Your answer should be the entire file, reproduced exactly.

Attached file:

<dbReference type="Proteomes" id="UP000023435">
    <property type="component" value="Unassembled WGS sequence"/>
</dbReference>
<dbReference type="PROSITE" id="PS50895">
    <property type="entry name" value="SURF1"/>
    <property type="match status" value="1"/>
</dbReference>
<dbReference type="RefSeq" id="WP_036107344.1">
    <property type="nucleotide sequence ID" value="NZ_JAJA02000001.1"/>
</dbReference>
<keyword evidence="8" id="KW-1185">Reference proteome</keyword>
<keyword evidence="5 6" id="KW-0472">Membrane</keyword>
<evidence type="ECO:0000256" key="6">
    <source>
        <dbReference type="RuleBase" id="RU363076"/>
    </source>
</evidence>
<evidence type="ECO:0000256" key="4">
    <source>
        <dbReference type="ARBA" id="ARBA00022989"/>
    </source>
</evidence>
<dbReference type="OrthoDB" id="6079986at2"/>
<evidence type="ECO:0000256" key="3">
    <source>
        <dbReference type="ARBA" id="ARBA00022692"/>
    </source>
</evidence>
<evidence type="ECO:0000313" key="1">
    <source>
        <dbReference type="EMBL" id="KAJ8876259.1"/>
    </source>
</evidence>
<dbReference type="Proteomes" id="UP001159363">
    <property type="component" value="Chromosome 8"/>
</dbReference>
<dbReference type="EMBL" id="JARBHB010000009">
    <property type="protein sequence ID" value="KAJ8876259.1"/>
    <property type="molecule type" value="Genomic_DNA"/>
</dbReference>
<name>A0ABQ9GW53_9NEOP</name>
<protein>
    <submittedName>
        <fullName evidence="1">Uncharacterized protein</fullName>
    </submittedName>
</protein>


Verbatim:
<dbReference type="Proteomes" id="UP000023435">
    <property type="component" value="Unassembled WGS sequence"/>
</dbReference>
<dbReference type="PROSITE" id="PS50895">
    <property type="entry name" value="SURF1"/>
    <property type="match status" value="1"/>
</dbReference>
<dbReference type="RefSeq" id="WP_036107344.1">
    <property type="nucleotide sequence ID" value="NZ_JAJA02000001.1"/>
</dbReference>
<keyword evidence="8" id="KW-1185">Reference proteome</keyword>
<keyword evidence="5 6" id="KW-0472">Membrane</keyword>
<evidence type="ECO:0000256" key="6">
    <source>
        <dbReference type="RuleBase" id="RU363076"/>
    </source>
</evidence>
<evidence type="ECO:0000256" key="4">
    <source>
        <dbReference type="ARBA" id="ARBA00022989"/>
    </source>
</evidence>
<dbReference type="OrthoDB" id="6079986at2"/>
<evidence type="ECO:0000256" key="3">
    <source>
        <dbReference type="ARBA" id="ARBA00022692"/>
    </source>
</evidence>
<evidence type="ECO:0000313" key="1">
    <source>
        <dbReference type="EMBL" id="KAJ8876259.1"/>
    </source>
</evidence>
<dbReference type="Proteomes" id="UP001159363">
    <property type="component" value="Chromosome 8"/>
</dbReference>
<dbReference type="EMBL" id="JARBHB010000009">
    <property type="protein sequence ID" value="KAJ8876259.1"/>
    <property type="molecule type" value="Genomic_DNA"/>
</dbReference>
<name>A0ABQ9GW53_9NEOP</name>
<protein>
    <submittedName>
        <fullName evidence="1">Uncharacterized protein</fullName>
    </submittedName>
</protein>